U.S. officials said they plan to slap a large tariff on sales of a new Bombardier Inc. jetliner to U.S. airlines, inflaming a simmering trade spat with Canada.
The International Trade Commission ruled in favor of a complaint from Boeing and said it would add a 220% tariff to the cost of the new CSeries jet. The jet's sale to Delta Air Lines Inc. last year prompted a complaint from Boeing.
The U.S. agency's decision late Tuesday added to investor uncertainty over the fate of Montreal-based Bombardier after two of its main rivals in the global rail market agreed to combine their transport operations, triggering a double-digit gain in its share price during Tuesday trading.
"The Commerce Department will instruct U.S. Customs and Border Protection to collect cash deposits from importers of 100- to 150-seat large civil aircraft based on these preliminary rates," the department said in a statement.
Delta, whose 70-jet order for the CSeries triggered the case, said it was confident the U.S. would take no action against it.
"Boeing has no American-made product to offer because it canceled production of its only aircraft in this size range, the 717, more than 10 years ago," it said in a statement.
The Commerce Department ruled in favor of Boeing's claims on the jet pricing despite vehement denials from Bombardier and Canadian officials.
Boeing said that "subsidies enabled Bombardier to dump its product into the U.S. market, harming aerospace workers in the United States and throughout Boeing's global supply chain."
Bombardier said Tuesday evening it strongly disagrees with the trade ruling.
"The magnitude of the proposed duty is absurd and divorced from the reality about the financing of multibillion-dollar aircraft program, " it said.
The Montreal-based company accused Boeing of using a "skewed process " to "stifle competition and prevent U.S. airlines and their passengers from benefiting from the CSeries. "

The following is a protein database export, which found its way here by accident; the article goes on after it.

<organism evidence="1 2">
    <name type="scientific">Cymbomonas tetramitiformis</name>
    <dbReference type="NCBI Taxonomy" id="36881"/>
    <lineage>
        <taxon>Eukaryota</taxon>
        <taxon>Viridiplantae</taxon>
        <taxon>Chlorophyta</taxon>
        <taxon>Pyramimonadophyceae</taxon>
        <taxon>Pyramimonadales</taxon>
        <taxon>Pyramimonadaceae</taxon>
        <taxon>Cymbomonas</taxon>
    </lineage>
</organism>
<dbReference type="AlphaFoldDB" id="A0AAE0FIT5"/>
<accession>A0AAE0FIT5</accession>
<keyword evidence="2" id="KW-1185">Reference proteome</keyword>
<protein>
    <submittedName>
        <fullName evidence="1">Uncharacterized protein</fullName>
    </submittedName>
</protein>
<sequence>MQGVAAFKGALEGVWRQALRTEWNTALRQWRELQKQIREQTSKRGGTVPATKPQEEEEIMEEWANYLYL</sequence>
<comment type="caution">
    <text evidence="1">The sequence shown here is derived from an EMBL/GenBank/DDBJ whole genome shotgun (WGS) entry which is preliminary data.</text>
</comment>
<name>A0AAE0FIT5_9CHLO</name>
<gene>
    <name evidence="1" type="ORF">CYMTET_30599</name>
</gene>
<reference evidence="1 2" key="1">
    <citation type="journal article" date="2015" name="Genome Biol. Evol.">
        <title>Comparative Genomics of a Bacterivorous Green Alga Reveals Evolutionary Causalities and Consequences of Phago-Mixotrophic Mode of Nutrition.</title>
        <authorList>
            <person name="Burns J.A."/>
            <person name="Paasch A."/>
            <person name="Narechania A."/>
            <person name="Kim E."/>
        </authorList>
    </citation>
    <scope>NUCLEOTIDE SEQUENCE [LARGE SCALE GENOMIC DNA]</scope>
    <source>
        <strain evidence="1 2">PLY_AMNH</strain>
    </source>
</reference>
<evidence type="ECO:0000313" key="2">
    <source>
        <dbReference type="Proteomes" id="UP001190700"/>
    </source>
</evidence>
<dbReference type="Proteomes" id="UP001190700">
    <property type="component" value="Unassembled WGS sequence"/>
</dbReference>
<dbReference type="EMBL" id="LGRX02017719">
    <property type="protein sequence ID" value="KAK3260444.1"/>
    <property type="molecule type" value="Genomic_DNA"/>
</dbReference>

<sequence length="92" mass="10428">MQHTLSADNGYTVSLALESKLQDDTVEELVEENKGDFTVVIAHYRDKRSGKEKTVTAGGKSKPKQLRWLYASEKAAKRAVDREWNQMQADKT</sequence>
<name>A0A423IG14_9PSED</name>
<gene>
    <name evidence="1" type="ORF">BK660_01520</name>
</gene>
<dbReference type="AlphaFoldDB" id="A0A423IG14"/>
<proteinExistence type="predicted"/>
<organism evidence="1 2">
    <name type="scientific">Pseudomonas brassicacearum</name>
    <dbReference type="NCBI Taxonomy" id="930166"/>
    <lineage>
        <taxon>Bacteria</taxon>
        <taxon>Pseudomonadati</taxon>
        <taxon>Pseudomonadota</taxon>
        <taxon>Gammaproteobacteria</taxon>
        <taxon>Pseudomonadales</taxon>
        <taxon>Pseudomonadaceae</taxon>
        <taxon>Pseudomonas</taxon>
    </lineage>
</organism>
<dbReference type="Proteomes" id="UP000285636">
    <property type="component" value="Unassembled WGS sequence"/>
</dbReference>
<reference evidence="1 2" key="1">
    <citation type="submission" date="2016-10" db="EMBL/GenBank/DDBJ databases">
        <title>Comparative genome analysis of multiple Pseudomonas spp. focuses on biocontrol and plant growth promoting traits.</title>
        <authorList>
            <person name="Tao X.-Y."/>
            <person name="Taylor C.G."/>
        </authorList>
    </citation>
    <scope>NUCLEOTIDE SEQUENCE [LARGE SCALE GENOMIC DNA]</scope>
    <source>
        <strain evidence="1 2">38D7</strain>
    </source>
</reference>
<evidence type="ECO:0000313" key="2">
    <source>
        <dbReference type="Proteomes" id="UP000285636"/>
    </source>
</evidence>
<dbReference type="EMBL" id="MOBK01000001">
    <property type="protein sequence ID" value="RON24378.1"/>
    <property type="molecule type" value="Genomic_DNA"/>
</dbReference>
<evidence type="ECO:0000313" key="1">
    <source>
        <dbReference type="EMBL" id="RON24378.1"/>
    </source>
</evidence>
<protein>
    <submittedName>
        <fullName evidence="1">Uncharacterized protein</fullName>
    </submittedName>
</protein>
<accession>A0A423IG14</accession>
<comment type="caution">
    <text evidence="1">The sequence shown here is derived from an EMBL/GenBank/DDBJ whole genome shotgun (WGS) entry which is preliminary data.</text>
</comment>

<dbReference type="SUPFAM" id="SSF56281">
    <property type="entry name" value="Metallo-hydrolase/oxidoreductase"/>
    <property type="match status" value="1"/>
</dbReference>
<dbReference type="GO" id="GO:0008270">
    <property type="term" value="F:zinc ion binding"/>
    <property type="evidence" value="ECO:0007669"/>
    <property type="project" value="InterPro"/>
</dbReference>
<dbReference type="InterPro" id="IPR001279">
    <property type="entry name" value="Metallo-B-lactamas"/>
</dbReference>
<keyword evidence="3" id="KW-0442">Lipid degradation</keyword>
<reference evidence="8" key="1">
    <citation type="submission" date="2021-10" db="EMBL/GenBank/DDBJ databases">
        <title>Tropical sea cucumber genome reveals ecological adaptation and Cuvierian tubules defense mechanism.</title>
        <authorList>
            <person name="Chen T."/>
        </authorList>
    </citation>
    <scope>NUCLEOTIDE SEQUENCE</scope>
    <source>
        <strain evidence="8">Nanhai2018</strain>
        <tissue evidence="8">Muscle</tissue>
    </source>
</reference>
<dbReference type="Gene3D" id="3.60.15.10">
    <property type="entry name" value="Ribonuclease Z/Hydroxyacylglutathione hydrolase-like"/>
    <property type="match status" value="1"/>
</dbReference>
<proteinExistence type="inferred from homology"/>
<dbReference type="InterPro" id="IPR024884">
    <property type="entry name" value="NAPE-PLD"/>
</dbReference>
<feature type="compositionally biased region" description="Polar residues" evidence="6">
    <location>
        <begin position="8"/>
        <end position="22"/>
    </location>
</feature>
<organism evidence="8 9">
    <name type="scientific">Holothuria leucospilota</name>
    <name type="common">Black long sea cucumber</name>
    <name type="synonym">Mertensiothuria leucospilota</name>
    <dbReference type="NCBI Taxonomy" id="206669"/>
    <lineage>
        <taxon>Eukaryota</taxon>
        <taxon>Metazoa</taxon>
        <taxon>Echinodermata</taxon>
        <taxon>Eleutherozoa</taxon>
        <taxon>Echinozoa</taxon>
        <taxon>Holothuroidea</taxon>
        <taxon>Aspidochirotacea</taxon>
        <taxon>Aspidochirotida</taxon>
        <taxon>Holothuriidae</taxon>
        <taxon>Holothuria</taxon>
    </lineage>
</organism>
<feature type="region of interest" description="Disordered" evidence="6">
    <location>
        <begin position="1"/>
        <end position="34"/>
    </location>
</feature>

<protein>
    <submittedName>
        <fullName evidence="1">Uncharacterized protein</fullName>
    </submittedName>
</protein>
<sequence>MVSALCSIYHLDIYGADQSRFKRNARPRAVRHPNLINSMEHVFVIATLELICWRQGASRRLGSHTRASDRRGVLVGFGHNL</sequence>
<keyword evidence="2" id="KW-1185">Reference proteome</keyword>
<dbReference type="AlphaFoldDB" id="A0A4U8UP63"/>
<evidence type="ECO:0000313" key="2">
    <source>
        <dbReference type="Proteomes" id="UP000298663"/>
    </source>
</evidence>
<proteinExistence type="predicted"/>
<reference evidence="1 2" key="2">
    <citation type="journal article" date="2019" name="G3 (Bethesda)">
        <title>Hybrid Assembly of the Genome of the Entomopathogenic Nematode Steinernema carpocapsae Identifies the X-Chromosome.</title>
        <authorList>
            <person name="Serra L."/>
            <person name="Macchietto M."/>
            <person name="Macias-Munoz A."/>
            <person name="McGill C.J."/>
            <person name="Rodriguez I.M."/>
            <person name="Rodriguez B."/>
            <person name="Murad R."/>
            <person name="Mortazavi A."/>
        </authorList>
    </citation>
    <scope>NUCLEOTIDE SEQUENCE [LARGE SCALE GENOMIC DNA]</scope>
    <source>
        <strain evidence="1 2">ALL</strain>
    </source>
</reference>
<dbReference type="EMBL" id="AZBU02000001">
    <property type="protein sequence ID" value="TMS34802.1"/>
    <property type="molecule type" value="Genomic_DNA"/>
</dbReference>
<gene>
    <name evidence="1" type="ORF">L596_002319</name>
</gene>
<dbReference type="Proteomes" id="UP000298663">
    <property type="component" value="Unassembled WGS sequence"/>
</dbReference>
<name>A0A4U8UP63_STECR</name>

Canadian Foreign Minister Chrystia Freeland said Tuesday evening, while she hosted U.S. Trade Representative Robert Lighthizer at a private dinner in Ottawa, that Canada strongly disagrees with the U.S. tariff ruling.
"This is clearly aimed at eliminating Bombardier's CSeries aircraft from the U.S. market," she said, reflecting the strident tone her Liberal government has taken in recent weeks about Boeing's trade complaint.
The trade ruling is the second setback for the struggling Canadian transportation company. Bombardier was left on the sidelines when Germany's Siemens AG announced that it is forming an alliance with French train maker Alstom SA to create a train business with $18 billion of annual sales. The combination creates the world's second-largest train maker.
Bombardier had been in discussions with Siemens since early this year to form a similar partnership but talks broke down in August.
The trade decision was issued after the close of markets Tuesday. Speculation about failed talks with Siemens last week sent the price of Bombardier's Class A shares tumbling more that 14% since Thursday to a low of C$2.07 Tuesday morning on the Toronto Stock Exchange. A late day rally in heavy trading Tuesday lifted the stock to C$2.30 by the day's close.
The dispute over the CSeries jet has already frozen talks on a potential multibillion-dollar deal in which Canada would buy Boeing-made combat jets, and the trade ruling comes as talks continue between the U.S., Canada and Mexico over the future of the North American Free Trade Agreement.
The U.K. government had also called on Boeing and the U.S. to drop the punitive measure, fearing it could affect jobs at a Bombardier facility in Northern Ireland.
Industry experts believe Boeing is seeking to prevent Bombardier from expanding its product line and emulating the rise of Airbus SE, which over the past 30 years has claimed half the commercial jetliner market.
Beside the Nafta disagreements, other disputes exist between the U.S. and Canada over lumber and dairy exports. U.K. Prime Minister Teresa May has been drawn into the spat because of the Northern Ireland facility. Mrs. May relies on Northern Ireland's Democratic Unionist Party to maintain a majority in the British Parliament.
Write to Doug Cameron at email@example.com
(END) Dow Jones Newswires
September 26, 2017 20:08 ET (00:08 GMT)